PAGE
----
Dale, if you can’t wrap your head around this story think churches. Same deal.

  • 18
    Malcolm Street
    Posted Friday, 21 December 2012 at 7:55 pm | Permalink

    Floorer - +1

  • 19
    dale ross
    Posted Sunday, 23 December 2012 at 11:38 am | Permalink

    floorer, Malcolm Street and Guy obviously cannot wrap their heads around the concept that a trial in absentia (death in this case)is an appalling and dangerous concept.

    To compare it to the Catholic Church is bizarre and transfers guilt over one matter, to another. Why stop there?

    Many have left their brains at the door in the Savile case and the way in which tabloid media, which crikey at times seeks to emulate, has an unhealthy affect- it pre-supposes guilt (and I have asked for the evidence, a simple request) on the strength of endless media reports that echo each other in strident form.

    The fact it is about Savile is neither here nor there : what else does crikey and Guy Rundle present as proof or evidence of a crime apart from newspaper reports ?.

  • 20
    dale ross
    Posted Sunday, 23 December 2012 at 4:46 pm | Permalink

    On re-reading this article, I spot glaring inconsistencies.

    Savile was no more ‘visiably odd’ than any entertainer of the day. Nor do scenes of him being surrounded by children on ‘Jim’llFixit’ take on ‘darker meanings’ except if you believe the tosh presented by the ABC program which Rundle seems to take as sancrosant.

    That is despite the glaring inconsistencies in that program which the BBC quite rightly refused to screen.

    Rundle misinterprets the findings of the Pollard Report : the program screened by ITV & the ABC was wrong on so many levels as I have previously stated that included the complainants having compared notes prior to the program and coming up with the claim they were abused at the BBC Centre during filming of Jim’ll Fixit (although one claims she was also abused in 1972 after the filming of ClunkClink which didn’t start filming until 1976) when all shows were recorded at the BBC Theatre in Shepherds Bush.

    It’s like confusing the Sydney Opera House for the Town Hall.

    Or one claiming she was abused at the Duncroft Approved Home home when she was 14, yet the very concept of Duncroft was that it took girls from aged 16 to 18 only.

    I could go on to name the numerous other inconsistencies that stem from that ABC program- all provable as incorrect and fantasy(and I believe they will be exposed on a BBC program soon) but crux of the matter here is that Rundle has avoided reality in his piece by re-hashing unproven claims that have been propagated by the hysteria of a discredited Fleet Street.

    That includes the ridiculous claim that a frail man and shadow of a corny entertainer that Savile was for the last 20 years of his life until his death in 2011, was somehow so powerful that 500 alleged abused persons were silenced from coming forward.

    We already have the Surrey Police on record (it’s on their website for the ABC & Kerry O’Brien to check and was before they screened the program) that they had received complaints about Savile from 3 women in 2007, had investigated and concluded there was no evidence.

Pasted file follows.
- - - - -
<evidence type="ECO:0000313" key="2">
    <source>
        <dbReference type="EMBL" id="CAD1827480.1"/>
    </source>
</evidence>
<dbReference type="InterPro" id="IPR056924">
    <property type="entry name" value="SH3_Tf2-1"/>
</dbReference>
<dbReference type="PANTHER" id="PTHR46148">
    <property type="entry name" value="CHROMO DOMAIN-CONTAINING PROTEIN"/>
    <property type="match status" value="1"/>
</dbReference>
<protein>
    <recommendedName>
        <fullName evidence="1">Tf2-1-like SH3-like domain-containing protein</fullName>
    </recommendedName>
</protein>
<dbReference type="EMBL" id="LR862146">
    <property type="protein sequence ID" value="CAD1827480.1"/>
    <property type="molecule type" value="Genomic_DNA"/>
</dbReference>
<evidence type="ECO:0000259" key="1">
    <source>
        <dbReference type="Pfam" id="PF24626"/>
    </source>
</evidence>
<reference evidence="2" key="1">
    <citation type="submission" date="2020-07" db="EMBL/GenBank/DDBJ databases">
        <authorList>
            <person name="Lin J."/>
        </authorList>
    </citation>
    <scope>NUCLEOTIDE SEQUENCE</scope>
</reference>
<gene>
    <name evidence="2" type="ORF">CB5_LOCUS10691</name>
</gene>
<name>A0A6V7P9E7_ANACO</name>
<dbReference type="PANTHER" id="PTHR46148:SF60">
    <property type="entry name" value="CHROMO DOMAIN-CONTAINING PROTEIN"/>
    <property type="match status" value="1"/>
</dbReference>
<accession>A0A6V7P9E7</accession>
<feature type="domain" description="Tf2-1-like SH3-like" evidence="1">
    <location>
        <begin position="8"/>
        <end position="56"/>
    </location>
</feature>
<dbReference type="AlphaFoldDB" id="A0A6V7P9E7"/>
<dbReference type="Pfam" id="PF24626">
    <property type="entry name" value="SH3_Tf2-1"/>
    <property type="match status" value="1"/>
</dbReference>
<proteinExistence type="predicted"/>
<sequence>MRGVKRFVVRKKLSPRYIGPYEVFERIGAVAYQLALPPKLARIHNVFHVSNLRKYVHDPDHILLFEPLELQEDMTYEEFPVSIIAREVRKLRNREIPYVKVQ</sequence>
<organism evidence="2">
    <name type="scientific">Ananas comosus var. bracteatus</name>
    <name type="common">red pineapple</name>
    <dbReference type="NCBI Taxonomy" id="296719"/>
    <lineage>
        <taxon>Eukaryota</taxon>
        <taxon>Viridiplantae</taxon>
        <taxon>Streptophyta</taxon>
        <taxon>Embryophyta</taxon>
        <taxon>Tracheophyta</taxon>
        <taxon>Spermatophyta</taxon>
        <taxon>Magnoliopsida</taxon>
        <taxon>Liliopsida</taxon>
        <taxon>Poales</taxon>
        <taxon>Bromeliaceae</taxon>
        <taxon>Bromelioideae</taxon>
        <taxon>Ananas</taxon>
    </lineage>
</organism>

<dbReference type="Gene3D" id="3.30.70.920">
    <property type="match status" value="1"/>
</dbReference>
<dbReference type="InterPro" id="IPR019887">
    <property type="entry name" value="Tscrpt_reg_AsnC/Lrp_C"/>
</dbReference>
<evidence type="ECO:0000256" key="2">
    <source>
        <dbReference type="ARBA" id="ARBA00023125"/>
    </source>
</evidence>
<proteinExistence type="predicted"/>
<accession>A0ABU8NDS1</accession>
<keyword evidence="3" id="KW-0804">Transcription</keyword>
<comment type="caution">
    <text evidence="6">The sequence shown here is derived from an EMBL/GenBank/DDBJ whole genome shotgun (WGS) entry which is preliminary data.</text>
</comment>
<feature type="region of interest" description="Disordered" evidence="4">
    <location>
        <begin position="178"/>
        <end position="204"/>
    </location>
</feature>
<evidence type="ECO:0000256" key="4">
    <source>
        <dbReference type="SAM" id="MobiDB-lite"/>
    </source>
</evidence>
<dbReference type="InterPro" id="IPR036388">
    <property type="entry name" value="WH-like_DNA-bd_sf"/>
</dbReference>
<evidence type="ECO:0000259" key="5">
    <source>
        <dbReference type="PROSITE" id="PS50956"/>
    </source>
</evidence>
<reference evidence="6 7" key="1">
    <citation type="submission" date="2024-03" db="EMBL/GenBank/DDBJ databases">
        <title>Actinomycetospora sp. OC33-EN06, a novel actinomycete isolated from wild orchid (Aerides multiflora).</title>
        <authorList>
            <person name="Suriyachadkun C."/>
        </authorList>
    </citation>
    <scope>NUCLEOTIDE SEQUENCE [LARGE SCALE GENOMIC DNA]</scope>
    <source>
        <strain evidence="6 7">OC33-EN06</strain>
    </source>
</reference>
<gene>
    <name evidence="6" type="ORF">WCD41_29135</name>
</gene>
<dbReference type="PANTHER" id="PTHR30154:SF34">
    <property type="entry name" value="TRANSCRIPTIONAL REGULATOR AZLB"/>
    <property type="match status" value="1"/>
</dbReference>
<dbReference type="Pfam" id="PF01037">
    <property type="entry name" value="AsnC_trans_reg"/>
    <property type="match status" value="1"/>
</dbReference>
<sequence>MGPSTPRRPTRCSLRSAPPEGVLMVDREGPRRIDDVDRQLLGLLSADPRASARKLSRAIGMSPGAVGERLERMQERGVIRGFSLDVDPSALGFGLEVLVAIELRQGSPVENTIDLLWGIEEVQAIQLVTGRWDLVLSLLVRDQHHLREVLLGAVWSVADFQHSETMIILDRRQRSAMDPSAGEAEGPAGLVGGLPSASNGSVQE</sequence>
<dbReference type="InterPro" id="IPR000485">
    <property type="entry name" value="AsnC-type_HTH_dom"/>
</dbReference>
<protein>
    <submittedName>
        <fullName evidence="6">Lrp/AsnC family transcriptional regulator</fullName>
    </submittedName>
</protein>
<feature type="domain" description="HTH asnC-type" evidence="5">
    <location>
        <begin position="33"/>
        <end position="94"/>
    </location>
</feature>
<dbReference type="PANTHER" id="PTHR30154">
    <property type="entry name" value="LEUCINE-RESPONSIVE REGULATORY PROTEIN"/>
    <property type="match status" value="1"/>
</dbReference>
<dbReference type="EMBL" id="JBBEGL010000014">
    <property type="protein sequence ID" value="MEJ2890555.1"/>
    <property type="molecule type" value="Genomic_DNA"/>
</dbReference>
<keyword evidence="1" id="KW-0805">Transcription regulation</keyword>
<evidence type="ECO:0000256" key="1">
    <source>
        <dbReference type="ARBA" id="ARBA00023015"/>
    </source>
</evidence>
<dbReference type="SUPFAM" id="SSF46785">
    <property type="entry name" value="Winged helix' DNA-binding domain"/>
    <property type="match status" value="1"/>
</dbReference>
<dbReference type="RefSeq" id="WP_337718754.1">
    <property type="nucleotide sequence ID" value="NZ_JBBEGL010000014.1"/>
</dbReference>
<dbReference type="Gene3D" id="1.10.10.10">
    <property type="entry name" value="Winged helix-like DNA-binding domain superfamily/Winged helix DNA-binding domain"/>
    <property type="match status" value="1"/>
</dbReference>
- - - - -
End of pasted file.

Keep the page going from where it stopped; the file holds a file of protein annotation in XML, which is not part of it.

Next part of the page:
None of this proves Savile may have not done something but none of what Rundle prints prove he was a serial abuser.

    But then when the media accepts as they did in Britain (and Australia follows like a lemming) that a women claims she was ‘pinched on the bottom by Savile and 30 years later it led to the break up of her marriage, we have entered Alice & Looking Glass world.

    No wonder The Guardian’s Nick Davies was moved to fling a glass of wine in the face of an Aussie journalist. although for the life of me I cannot remember who he was.

  • 21
    floorer
    Posted Sunday, 23 December 2012 at 10:01 pm | Permalink

    Dale, I’m perplexed at your energy re this topic. Guy’s article is not much more than a wrap up / encapsulation. God knows how you coped with the UK press response.

  • 22
    Hugh (Charlie) McColl
    Posted Monday, 24 December 2012 at 9:13 am | Permalink

    Dale Ross (back at No.11), you ask: “Tell me what I do that is wrong?” You are not a wrongdoer Dale, you are just running off at the keyboard:
    1. You suggested, with inverted commas, that I had accused you of being a ‘supporter’ of Savile. I never wrote the word, never suggested it.
    2. Pretty bold and potentially disrespectful to suggest the Savile family caved in to “volcanic” media pressure to destroy the man’s grave. Did you mean they were forced to do it?
    3. You suggest these sexual abuse allegations made about Savile might some day be tested in a court - which can’t possibly happen because the accused is dead.

  • 23
    dale ross
    Posted Tuesday, 25 December 2012 at 6:32 pm | Permalink

    Hugh (Charlie) McColl : indeed, the allegations about Savile will not be tested in court. He died an innocent man. A pesky legal reality that escapes many journalists including Guy Rundle.

    My big beef is with the ABC screening a program full of flaws and inaccuracies. The Pollard Report agrees that the BBC program was abandoned for sensible reasons. The contents of the program were shopped to a commercial station that screened them without question. As did our ABC. That fact seems to bother no-one.